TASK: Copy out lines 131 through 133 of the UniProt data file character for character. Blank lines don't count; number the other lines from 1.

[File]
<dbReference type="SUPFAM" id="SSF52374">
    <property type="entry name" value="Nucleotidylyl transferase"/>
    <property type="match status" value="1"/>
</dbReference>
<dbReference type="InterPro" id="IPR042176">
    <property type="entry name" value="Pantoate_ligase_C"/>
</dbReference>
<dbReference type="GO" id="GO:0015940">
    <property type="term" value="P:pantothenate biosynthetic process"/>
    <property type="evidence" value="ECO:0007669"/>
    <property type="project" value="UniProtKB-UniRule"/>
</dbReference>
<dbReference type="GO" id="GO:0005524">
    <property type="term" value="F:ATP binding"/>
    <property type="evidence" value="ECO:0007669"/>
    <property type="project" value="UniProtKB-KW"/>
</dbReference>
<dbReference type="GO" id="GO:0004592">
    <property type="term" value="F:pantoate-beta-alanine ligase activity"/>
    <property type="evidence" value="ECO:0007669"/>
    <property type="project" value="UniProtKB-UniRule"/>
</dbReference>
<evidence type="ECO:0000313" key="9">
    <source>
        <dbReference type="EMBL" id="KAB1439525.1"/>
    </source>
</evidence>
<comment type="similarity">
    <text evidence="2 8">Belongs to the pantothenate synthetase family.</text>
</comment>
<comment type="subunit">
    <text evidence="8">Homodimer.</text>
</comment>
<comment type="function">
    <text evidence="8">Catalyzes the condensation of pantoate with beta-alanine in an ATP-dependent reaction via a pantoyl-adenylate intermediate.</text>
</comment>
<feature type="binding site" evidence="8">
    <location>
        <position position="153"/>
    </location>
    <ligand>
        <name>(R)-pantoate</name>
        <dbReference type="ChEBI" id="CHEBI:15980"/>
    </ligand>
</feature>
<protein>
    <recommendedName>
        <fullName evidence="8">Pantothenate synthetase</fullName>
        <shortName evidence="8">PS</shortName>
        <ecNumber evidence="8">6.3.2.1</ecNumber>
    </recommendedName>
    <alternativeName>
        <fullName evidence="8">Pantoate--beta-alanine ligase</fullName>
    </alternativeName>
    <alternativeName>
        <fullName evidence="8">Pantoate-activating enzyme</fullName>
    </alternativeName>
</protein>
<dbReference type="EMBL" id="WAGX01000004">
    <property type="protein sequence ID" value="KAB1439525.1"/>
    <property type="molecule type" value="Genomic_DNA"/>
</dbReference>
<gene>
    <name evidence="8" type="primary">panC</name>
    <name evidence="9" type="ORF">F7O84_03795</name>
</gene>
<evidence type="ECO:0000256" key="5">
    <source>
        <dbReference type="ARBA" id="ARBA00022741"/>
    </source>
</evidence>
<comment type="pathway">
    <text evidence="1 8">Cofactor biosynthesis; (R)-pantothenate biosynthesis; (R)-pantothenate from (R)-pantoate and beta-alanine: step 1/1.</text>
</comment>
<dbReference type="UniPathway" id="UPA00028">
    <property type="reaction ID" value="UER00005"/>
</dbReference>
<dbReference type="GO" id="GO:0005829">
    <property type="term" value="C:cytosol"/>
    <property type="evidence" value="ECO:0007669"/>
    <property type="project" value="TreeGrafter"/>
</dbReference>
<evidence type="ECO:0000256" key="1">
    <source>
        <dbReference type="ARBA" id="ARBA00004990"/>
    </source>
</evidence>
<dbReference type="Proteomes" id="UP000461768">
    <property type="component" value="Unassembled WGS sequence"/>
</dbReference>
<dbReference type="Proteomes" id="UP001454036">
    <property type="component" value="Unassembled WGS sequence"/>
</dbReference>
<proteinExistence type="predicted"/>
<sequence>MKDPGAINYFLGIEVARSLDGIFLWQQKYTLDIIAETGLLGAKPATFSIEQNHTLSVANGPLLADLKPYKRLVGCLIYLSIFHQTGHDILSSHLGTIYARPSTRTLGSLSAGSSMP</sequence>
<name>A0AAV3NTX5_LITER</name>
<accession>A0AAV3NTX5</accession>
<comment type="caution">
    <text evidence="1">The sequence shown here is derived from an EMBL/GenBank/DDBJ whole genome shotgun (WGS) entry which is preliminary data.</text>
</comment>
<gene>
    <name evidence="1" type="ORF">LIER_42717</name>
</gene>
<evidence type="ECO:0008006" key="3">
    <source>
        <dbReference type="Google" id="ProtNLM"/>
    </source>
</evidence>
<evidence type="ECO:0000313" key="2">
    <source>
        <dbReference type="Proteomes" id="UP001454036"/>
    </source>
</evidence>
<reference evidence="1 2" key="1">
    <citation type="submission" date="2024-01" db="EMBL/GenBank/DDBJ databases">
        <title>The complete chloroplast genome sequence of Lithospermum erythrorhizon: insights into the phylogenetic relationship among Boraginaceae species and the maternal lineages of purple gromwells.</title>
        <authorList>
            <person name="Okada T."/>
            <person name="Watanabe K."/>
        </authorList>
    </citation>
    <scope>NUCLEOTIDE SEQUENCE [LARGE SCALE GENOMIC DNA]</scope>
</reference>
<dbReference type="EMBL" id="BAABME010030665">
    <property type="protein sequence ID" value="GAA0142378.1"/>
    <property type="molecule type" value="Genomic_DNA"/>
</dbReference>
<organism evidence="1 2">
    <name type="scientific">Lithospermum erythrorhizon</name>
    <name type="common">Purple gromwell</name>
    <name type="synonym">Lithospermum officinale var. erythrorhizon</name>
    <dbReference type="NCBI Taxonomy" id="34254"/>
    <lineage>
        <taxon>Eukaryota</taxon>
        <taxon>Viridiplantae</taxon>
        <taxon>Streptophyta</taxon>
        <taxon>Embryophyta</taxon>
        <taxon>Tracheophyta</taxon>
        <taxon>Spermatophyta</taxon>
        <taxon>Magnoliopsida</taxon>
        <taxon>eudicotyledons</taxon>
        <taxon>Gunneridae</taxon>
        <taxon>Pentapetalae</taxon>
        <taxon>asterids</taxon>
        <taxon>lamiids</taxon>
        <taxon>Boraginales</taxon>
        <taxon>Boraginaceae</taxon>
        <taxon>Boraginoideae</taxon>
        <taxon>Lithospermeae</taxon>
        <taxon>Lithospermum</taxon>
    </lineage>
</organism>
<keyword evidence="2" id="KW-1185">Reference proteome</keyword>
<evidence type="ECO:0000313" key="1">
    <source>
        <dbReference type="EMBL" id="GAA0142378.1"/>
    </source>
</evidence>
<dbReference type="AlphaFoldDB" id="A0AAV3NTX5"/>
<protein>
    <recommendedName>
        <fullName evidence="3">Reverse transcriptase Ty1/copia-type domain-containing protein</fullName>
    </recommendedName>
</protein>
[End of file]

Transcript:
    <name type="synonym">Lithospermum officinale var. erythrorhizon</name>
    <dbReference type="NCBI Taxonomy" id="34254"/>
    <lineage>